The iSWOOP project is dedicated to making the scientific research underway at national parks more apparent to the public, especially visitors. Wildlife and plant communities change over time in concert with changes in climate and geology. Most of us begin grasping change over time by thinking about conditions at one point in time. Before the summer of 2016 is a distant memory, I wanted to ask rangers to reflect on conditions.
I asked Jesse Wheeler, invasive plant ecologist at Acadia National Park, if the dry summer had a noticeable impact on plant life. Small talk in New England often turns to the weather. In Maine, if visitors from away complain, our standard answer is “Just wait five minutes,” but this summer day after day was sunny and dry. Hikers saw fewer mosquitoes and ticks than in a year with more rain. Stargazers had beautiful clear nights.
What about for plant life? Were the trees stressed? Which pests were gaining a competitive advantage? Which plants were the losers and winners this summer? What does it mean for park management?
Wheeler said he observed effects in various parts of the park (meadows, bogs, forest). His observations follow:
Absolutely, the impact from forest pests and diseases plays out differently in dry and wet years. The native alder flea beetle (Altica ambiens) appeared to have had a boom year. While working in several wetlands of the park this summer, I observed large infestations of the larval stage feeding on speckled alder particularly the Kent Field area between Schooner Head Road and Champlain Mountain (see photo).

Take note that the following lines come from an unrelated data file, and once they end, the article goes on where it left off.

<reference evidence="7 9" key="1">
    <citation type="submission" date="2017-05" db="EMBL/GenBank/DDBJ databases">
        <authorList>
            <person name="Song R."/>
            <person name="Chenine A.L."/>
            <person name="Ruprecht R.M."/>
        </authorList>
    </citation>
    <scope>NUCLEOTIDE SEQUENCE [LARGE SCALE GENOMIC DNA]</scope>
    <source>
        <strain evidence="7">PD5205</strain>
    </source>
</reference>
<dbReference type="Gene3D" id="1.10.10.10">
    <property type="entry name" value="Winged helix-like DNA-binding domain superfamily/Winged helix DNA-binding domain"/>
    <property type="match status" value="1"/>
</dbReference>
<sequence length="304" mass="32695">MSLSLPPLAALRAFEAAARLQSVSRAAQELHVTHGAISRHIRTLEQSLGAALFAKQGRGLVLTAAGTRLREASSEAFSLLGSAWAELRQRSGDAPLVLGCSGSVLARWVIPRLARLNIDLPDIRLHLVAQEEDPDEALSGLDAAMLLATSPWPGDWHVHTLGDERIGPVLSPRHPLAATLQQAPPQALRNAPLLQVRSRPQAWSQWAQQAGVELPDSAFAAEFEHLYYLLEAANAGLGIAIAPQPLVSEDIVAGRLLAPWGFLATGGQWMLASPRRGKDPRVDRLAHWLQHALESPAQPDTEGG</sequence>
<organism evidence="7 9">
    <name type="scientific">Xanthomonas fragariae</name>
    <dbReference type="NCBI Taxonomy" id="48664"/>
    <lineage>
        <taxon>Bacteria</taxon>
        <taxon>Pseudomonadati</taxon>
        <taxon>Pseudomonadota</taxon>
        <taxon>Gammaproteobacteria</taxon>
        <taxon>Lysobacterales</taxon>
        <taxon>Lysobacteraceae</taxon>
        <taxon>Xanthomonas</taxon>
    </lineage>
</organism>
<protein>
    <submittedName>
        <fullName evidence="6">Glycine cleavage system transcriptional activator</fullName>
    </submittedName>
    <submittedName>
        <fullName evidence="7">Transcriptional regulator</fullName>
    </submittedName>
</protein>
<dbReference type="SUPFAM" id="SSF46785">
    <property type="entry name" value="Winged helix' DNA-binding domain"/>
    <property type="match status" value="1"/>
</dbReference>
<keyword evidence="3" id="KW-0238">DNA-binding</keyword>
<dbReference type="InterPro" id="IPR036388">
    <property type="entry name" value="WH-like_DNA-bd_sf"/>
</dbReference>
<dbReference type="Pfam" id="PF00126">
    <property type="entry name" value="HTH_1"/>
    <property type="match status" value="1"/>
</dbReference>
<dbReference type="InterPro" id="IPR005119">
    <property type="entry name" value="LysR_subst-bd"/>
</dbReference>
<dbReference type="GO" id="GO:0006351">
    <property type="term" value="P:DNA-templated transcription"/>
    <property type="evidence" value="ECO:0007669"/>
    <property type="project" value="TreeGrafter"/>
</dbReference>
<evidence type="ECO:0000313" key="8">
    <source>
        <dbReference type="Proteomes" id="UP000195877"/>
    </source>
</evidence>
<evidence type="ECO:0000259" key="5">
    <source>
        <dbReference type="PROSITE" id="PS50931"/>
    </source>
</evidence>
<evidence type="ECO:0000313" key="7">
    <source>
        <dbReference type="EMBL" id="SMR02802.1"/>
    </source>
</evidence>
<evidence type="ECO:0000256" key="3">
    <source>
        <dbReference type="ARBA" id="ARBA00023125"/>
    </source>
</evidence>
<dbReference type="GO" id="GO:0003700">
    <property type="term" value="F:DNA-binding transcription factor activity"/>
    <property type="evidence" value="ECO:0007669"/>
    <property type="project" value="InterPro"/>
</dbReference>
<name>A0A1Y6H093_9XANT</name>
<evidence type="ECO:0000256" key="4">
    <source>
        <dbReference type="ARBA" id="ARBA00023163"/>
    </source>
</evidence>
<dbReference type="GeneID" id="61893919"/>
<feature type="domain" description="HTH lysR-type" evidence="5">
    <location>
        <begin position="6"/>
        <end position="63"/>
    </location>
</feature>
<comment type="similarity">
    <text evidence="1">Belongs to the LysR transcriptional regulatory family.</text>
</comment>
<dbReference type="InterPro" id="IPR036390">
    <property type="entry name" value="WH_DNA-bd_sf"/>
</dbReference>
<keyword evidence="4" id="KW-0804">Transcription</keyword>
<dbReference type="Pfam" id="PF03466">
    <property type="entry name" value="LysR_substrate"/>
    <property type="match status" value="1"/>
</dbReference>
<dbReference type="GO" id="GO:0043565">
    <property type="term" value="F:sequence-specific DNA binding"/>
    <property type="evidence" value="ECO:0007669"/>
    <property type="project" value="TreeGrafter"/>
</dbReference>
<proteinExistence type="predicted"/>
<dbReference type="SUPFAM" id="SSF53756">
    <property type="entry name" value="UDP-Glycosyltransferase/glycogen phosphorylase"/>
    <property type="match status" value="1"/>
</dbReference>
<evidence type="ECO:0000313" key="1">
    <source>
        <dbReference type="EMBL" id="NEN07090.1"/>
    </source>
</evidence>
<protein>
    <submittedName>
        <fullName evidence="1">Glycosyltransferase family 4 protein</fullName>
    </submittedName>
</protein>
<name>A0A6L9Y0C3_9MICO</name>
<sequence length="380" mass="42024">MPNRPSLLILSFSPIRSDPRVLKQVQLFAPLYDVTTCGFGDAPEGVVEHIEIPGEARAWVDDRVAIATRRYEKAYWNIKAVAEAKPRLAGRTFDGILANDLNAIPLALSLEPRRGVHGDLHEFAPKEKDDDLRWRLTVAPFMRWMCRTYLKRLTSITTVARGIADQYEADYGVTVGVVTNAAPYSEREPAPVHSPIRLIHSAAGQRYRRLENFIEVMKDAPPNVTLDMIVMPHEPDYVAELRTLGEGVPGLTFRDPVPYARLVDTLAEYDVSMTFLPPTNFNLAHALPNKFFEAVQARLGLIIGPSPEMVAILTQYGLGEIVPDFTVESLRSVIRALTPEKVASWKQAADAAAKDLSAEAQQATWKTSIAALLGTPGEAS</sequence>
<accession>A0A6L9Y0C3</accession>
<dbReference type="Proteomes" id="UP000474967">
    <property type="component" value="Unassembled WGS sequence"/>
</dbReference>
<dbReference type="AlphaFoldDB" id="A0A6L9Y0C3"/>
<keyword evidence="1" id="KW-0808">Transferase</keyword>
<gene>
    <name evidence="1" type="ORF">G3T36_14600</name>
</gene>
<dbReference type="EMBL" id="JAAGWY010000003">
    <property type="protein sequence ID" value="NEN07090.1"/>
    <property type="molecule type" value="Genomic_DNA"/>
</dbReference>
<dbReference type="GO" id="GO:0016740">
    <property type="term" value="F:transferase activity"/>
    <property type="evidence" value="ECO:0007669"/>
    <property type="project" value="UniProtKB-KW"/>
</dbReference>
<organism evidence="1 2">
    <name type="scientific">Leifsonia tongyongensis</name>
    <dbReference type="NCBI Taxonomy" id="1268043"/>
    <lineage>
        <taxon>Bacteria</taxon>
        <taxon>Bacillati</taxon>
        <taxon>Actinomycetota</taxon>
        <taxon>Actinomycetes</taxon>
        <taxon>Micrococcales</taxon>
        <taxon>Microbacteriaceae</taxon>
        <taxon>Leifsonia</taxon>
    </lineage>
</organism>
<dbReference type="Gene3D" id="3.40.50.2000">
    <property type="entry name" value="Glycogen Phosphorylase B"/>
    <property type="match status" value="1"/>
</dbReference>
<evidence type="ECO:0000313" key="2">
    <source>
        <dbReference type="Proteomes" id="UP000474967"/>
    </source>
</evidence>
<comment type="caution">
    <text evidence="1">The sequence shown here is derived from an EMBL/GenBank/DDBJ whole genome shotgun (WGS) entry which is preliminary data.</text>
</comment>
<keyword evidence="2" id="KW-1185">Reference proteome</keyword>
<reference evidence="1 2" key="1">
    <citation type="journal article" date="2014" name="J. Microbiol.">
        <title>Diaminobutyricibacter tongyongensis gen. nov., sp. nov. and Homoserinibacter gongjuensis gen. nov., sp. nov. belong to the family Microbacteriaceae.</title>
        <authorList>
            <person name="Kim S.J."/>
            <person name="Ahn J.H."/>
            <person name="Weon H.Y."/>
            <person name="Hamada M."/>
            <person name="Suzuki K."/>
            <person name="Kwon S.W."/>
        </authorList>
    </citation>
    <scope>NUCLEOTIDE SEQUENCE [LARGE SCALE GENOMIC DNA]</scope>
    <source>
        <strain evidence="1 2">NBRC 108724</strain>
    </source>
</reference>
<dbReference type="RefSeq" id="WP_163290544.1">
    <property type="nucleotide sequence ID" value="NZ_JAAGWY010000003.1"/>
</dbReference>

Trees are always under stress, from something.
When wet, fungi can do severe damage. When a dry spell lingers, fungi might do less harm.
The shoot blight fungi, Sirococcus conigenus, which is native to Maine, has been causing problems for red pines. It shows up on new shoots where the blight kills clusters of needles at the end of pine branches. Favored by wet conditions, in spring and early summer, these native fungi likely didn’t fare well with a lack of rain and fog during this time period of 2016. Trees got a bit of a break from the fungal blight.
However, the dry spring weather gave an advantage to defoliators as they accomplished their work of stripping trees of leaves. In wet years or years with average precipitation, native fungi keep the viburnum leaf beetle in check. But in dry years the invasive non-native beetle devastates native arrow-wood viburnum shrubs.
The take home point? The dry season could spell some relief from conifer needle and shoot diseases. On the other hand, that is not guaranteed as timing of moisture, spore production and tissue vulnerability may come together. In a system there are multiple factors that support or undermine plant health (Maine Forest Service, 7/25/16 Insect & Disease Conditions Update). Whether it’s wet or dry habitat, most of our native plant species are adapted for relatively consistent moisture levels, not large deficits of water. We have to brace for diebacks, large losses of habitat that will re-form (re-populate) with a different mix of plants and animals.
Leaf damage typical of infestations of Alder leaf beetle, where the larval stage skeletonizes alder shrubs as seen here in Acadia National Park in 2014 (NPS photo).